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Next week on Wednesday, the Baltimore City Council will be holding a public hearing on sewer backups into homes and the City's existing programs for helping households that have sewer backups. This week, we published a new report with Blue Water Baltimore making key recommendations for improving and expanding these programs. Read the report here, and join us at the City Council hearing next Wednesday to speak out for better support for households facing sewer backups!

WHAT: Health, Environment, and Technology Committee Hearing
WHEN: Wednesday October 12th @ 10AM
WHERE: Baltimore City Hall (100 Holliday St) or virtually
BY PHONE: +1-408-418-9388, Access Code: 2340 976 6065
RSVP here!

Why is this hearing important? Last year, we worked with Councilman Burnett to request a report from DPW to review the City's two existing programs for helping households with sewer backups (the Expedited Reimbursement Program, or ERP, and the Sewage Onsite Support program, or SOS) and analyze the feasibility of expanding them. In that report, DPW outlined how few people are currently being helped by these programs - which are limited to only sewer backups caused by wet weather, not infrastructure failures, clogs, or "fatbergs" - but recommended against expanding the programs. That's a big problem, because we think the data shows just how much the programs need to be expanded.

That's why we published this report. We used the data in DPW's report to make some key findings:

  • Only a small fraction of households with wet-weather sewage backups caused by conditions in the public system - those that should be eligible for assistance under the existing rules - applied for reimbursement through the ERP program or were offered cleanup assistance through the SOS program. In 2021, 78% of potentially qualifying households neither applied for the ERP nor were offered assistance through SOS.
  • The new SOS program is more effective than the ERP, averaging 1.5 households per month to the ERP's 0.17-0.75 households per month - but the ERP offers an important stopgap for households who aren't offered assistance through the SOS when they may have qualified.
  • Far more backups occur during dry weather than wet weather, meaning that the majority of households experiencing sewer backups through no fault of their own are not able to get assistance from the city. In 2020, DPW found that 371 backups were caused by conditions in the main sewer line during wet weather, while 1,563 occurred during dry weather.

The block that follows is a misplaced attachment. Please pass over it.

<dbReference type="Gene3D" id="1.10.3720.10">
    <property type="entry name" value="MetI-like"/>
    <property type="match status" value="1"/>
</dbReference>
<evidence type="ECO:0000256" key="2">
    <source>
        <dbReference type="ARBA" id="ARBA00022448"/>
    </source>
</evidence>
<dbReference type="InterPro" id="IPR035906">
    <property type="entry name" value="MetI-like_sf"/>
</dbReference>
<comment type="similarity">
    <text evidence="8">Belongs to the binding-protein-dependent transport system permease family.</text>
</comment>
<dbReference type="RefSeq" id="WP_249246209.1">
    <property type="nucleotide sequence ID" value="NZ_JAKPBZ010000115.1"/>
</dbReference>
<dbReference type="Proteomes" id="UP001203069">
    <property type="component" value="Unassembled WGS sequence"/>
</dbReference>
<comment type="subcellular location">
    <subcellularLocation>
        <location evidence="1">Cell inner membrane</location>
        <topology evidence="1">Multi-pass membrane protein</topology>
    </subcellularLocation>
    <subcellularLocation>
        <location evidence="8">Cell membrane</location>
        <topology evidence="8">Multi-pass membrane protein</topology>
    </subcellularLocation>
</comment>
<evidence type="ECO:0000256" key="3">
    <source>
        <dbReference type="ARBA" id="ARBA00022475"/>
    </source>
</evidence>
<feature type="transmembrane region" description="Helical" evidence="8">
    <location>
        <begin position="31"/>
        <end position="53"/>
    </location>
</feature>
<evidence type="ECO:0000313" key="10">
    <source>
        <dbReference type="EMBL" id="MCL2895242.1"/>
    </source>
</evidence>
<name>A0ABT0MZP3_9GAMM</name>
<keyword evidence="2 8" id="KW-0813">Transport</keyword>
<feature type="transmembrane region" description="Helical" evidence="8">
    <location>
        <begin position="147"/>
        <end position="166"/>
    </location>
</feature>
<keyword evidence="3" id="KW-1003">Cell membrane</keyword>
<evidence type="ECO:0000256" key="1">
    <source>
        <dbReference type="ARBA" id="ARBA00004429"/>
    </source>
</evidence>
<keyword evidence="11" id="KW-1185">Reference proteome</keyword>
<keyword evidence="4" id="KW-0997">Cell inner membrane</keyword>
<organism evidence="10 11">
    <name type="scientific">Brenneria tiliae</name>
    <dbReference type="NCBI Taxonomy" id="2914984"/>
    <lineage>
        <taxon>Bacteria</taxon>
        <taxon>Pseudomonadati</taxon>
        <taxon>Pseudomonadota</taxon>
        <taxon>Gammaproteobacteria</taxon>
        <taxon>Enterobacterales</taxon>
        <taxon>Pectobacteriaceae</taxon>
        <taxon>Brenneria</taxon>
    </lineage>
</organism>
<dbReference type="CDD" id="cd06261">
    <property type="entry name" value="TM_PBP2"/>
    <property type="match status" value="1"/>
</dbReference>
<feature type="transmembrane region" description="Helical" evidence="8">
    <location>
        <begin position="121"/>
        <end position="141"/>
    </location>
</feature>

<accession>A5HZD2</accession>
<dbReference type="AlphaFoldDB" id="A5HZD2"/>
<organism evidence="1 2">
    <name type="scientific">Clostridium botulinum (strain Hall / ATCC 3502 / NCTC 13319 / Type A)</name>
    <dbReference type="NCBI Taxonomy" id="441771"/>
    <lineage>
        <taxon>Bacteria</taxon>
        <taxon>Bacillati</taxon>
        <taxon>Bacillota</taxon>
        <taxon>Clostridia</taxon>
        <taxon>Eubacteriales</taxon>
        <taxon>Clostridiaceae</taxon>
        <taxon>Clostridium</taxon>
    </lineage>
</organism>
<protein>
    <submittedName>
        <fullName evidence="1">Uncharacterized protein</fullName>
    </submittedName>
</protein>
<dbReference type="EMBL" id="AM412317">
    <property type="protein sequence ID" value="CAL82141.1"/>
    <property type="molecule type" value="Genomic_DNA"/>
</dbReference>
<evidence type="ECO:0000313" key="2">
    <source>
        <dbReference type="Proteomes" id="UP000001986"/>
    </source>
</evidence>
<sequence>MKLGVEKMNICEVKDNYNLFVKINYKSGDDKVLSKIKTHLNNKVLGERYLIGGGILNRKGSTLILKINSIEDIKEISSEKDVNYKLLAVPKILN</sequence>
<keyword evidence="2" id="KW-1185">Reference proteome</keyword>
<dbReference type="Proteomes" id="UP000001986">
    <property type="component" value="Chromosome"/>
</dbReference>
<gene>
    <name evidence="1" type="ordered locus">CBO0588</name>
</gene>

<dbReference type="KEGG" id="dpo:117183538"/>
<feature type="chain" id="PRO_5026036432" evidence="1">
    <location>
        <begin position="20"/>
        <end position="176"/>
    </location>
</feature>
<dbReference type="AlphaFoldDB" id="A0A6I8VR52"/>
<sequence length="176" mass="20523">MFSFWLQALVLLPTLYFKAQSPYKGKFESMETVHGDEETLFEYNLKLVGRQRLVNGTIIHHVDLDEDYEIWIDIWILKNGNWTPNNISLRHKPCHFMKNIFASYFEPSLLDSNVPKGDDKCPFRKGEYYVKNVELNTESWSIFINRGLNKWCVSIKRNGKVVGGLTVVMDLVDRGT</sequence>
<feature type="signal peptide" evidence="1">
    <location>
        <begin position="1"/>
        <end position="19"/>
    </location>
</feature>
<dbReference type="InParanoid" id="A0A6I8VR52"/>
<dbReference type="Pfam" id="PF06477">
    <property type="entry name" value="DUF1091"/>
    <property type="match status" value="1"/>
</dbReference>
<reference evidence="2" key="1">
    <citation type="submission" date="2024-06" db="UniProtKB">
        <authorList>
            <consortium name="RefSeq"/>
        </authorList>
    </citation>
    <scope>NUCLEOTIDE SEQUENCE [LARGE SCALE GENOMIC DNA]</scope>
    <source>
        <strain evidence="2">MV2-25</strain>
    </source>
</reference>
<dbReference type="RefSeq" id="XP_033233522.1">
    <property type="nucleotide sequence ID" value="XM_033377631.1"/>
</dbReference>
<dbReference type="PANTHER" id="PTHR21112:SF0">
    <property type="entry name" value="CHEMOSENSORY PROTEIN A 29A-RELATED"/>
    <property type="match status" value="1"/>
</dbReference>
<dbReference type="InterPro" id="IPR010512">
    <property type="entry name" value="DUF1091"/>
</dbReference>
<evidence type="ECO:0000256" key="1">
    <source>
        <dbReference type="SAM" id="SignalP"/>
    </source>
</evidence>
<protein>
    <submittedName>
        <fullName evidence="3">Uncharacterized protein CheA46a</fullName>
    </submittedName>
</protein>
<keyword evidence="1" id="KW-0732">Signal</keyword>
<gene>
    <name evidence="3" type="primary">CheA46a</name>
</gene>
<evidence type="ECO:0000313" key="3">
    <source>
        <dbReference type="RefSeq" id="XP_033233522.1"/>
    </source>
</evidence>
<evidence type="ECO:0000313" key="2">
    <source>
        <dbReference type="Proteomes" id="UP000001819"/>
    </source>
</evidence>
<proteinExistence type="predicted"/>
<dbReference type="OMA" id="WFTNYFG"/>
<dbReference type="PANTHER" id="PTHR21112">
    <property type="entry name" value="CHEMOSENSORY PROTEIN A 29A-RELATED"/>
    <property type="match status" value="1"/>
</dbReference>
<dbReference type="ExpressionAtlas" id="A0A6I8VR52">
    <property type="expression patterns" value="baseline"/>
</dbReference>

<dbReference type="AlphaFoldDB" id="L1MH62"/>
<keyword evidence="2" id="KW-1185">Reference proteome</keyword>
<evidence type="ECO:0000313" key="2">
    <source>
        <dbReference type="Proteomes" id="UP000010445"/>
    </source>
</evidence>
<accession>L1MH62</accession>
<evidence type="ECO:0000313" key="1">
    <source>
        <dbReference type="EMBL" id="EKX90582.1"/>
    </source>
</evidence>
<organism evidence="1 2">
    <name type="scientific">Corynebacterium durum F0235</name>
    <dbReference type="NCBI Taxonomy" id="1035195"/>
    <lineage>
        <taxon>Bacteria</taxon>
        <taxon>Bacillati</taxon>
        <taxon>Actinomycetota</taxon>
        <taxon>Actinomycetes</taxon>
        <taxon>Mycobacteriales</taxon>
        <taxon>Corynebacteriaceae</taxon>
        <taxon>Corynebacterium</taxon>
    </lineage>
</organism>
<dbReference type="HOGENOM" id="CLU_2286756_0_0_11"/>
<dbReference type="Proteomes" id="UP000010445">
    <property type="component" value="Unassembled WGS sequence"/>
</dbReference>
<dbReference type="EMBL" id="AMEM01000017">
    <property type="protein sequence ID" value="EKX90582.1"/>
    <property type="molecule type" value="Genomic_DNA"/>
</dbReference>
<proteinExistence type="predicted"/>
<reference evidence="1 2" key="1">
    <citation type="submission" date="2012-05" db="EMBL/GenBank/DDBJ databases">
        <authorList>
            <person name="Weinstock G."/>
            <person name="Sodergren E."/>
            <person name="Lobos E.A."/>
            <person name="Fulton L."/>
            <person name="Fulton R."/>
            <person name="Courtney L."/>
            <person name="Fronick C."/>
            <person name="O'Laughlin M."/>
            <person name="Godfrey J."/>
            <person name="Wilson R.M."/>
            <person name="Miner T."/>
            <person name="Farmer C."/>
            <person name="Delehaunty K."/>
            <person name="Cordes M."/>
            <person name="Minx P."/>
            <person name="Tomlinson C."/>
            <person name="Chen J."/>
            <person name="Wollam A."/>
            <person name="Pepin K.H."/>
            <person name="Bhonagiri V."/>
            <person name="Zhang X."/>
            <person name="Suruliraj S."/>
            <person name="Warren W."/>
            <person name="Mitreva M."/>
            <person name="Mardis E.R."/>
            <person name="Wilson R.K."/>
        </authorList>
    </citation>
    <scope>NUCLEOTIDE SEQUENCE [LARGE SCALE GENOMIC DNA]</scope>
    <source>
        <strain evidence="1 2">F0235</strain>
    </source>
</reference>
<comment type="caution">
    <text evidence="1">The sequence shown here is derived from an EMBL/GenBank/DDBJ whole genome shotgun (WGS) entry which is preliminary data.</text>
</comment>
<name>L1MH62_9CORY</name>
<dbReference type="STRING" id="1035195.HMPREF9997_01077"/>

From these findings, we made six key recommendations. We argue the City should:

  • keep offering both the Expedited Reimbursement Program and the Sewer On-site Support program.
  • expand both to cover all backups caused by conditions in the public sewer system, in both wet and dry weather.
  • improve the implementation of both programs, focusing on increased advertising/outreach and 311 operator training.
  • improve the ERP by removing the arbitrary $5,000 cap on reimbursement and providing reimbursement for both property loss and cleanup costs.
  • improve the SOS by providing more protections for residents' property.
  • proactively use its Hydraulic Model to identify households that may have experienced qualifying sewer backups, even if those residents haven't reported a backup to 311.

To turn these recommendations into reality, it will take people power! Sign up to attend the hearing, and help us spread the word on Facebook and Twitter. And if you can testify (virtually or in person) at the hearing or submit written testimony, please do - the Council hearing stories and personal recommendations will be key to improving and expanding assistance for sewage backups.

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